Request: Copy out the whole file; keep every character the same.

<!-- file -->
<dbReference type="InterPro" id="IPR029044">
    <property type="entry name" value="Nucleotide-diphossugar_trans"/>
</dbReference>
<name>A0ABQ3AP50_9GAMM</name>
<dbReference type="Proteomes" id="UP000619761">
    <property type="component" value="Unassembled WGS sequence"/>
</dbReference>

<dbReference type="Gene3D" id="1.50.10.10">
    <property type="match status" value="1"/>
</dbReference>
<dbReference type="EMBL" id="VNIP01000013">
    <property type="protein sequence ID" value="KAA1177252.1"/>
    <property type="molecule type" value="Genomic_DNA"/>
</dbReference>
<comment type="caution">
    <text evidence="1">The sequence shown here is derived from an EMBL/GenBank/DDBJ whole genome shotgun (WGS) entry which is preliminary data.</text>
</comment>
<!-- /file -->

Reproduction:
<dbReference type="InterPro" id="IPR029044">
    <property type="entry name" value="Nucleotide-diphossugar_trans"/>
</dbReference>
<name>A0ABQ3AP50_9GAMM</name>
<dbReference type="Proteomes" id="UP000619761">
    <property type="component" value="Unassembled WGS sequence"/>
</dbReference>

<dbReference type="Gene3D" id="1.50.10.10">
    <property type="match status" value="1"/>
</dbReference>
<dbReference type="EMBL" id="VNIP01000013">
    <property type="protein sequence ID" value="KAA1177252.1"/>
    <property type="molecule type" value="Genomic_DNA"/>
</dbReference>
<comment type="caution">
    <text evidence="1">The sequence shown here is derived from an EMBL/GenBank/DDBJ whole genome shotgun (WGS) entry which is preliminary data.</text>
</comment>